Designing EMC-compliant ICs and modules
Here are the key EMC standards when it comes to ICs:
• EME standard–IEC 61967: Refers to measurement of radiated and conducted electromagnetic emissions in the 150kHz to 1GHz range
• EMS standard–IEC 62132: Refers to measurement of electromagnetic immunity in the 150kHz to 1GHz range
• Transients standard–ISO 7637: Refers to electrical disturbance by conduction and coupling in road vehicles.
So how can system designers ensure that their SoCs and, ultimately, their modules meet the above standards? Conventional SPICE models (Simulation Program with Integrated Circuits Emphasis–the analog circuit simulator), for example, are of no use here because electromagnetic fields are not compatible with the SPICE-based simulation environment. At the IC level, electromagnetic fields can be modeled by electrical fields only, since the dimensions on the chip and in the package are much smaller than the wavelength of the electromagnetic signals (a wavelength of 30cm at 1GHz is significantly larger than an IC). A key point to note here is that radiated emission and susceptibility are not the major problem for ICs. Instead, it's the conducted emission and susceptibility to the efficient antennae on the printed circuit board and the cable harness that cause the main problems.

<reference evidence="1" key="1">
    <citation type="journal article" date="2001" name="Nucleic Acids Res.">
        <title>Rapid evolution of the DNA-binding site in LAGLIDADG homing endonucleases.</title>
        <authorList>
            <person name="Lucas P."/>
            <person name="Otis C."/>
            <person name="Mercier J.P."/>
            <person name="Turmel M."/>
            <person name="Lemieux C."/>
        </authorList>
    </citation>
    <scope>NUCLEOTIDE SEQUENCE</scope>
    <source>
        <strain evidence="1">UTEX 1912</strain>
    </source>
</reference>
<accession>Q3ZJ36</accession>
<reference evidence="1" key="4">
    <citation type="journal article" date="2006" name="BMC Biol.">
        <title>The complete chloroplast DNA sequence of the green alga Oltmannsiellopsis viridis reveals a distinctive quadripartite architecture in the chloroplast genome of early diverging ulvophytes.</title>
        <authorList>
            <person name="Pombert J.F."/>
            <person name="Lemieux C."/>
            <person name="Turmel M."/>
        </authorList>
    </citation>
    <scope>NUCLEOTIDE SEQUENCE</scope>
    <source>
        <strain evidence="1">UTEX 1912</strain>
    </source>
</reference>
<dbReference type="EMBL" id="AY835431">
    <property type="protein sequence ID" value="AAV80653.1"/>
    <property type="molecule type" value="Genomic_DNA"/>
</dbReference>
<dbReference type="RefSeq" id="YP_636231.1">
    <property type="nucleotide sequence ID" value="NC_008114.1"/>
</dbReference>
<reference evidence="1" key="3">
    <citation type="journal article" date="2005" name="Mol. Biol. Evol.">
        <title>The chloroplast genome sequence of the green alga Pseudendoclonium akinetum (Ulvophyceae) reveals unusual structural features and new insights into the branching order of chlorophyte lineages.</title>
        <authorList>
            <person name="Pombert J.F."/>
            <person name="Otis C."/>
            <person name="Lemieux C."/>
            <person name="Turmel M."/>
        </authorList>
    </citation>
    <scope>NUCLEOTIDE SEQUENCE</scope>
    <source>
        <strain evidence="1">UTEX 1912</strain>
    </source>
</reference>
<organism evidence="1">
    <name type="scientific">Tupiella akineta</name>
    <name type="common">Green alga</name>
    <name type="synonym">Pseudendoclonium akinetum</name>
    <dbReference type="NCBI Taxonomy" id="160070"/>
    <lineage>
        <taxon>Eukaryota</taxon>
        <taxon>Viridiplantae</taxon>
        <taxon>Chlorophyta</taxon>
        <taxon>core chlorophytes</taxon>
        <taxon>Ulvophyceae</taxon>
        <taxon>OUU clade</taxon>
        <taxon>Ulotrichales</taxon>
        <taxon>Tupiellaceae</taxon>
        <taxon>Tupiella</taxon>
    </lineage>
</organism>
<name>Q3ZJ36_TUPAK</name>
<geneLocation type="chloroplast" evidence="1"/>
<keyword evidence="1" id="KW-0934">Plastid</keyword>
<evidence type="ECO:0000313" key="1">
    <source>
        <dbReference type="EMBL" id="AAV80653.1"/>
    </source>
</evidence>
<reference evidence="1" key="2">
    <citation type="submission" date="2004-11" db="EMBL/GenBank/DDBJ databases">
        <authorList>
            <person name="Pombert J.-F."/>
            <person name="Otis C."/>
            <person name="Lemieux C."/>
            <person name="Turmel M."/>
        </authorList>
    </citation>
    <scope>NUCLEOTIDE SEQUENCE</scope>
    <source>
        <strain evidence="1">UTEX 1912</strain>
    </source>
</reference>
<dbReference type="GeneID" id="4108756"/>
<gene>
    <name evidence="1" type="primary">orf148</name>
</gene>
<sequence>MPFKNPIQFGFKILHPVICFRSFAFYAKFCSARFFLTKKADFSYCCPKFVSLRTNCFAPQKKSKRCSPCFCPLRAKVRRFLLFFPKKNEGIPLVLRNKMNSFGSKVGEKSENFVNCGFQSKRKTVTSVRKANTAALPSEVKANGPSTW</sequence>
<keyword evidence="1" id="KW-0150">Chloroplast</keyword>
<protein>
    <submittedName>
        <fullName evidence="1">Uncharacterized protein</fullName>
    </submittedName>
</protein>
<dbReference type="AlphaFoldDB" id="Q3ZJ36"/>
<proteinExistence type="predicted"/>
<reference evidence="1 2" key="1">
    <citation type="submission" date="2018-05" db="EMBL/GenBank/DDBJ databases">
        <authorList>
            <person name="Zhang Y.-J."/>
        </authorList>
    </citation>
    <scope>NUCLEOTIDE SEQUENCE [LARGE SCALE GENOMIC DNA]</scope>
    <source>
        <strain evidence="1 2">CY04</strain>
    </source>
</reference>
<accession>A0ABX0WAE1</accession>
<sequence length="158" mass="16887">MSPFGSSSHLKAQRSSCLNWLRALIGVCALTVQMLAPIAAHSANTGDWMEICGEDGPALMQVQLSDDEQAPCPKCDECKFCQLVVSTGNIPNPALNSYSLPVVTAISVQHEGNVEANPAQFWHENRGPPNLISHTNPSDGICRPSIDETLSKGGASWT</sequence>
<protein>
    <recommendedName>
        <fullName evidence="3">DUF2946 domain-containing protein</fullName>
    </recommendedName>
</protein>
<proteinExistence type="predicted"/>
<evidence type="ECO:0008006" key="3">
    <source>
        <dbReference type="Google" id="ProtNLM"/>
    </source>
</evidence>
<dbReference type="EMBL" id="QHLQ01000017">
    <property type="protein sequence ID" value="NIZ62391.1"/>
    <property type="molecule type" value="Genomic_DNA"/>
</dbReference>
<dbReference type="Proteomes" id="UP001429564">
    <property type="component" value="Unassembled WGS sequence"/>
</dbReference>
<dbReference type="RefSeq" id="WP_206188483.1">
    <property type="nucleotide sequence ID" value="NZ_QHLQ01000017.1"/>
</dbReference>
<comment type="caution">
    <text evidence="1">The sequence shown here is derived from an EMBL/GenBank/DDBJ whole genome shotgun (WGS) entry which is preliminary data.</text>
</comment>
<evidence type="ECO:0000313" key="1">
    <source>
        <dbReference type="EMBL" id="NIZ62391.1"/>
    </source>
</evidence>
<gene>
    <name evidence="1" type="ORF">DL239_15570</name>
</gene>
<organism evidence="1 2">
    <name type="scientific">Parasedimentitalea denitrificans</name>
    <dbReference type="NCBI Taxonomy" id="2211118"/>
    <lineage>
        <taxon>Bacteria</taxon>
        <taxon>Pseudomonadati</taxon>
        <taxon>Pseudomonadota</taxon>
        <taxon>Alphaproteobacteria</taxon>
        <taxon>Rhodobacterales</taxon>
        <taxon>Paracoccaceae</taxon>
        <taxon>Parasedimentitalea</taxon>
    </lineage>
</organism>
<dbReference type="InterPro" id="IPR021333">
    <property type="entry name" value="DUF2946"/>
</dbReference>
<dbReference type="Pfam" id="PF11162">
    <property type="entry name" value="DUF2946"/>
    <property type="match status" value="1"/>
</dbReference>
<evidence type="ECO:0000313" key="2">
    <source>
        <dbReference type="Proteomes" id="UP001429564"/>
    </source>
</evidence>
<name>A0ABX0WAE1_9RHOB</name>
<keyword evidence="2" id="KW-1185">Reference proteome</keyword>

There are a number of techniques that designers should employ to ensure EMC compliance, and we'll look at EME and EMS in turn.
EME is generated by high-frequency currents in external loops, which act as antennae. Sources of such high-frequency currents include:
• The switching of core digital logic such as DSPs and clock drivers (synchronous logic generates large and sharp current peaks with lots of high-frequency content)
• The activity of the analog circuit
• The switching of the digital I/O pins
• High-power output drivers that deliver high current peaks to the printed circuit board and the wiring harness
To minimize the impact of these factors, designers should use low-power circuits wherever possible. These might include lower or adaptive supply voltages or architectures that spread the clocking signals over the frequency domain. The number of elements switching on a single clock cycle can also be reduced by switching off certain parts of the digital system when they're not needed. In addition, applying slope control to clock and driver signals to slow down the switching edges and provide for softer switching characteristics can help to reduce EME. Finally, designers should take a close look at external and chip layout measures. Differential output signals, for example, which use “twisted pair” style lines generate less EME and are also less susceptible to EME. Ensuring that VDD and VSS are close to each other and the use of efficient supply decoupling are other simple techniques for reducing EME.
Rectification/pumping, parasitic devices, currents, and power dissipation are the three most disturbing effects of low EMS. High-frequency electromagnetic power is partially absorbed in the IC and, as a result, can cause a number of disturbances. These disturbances include delivering large high-frequency voltages into a high-impedance node and large high-frequency currents into a low-impedance node.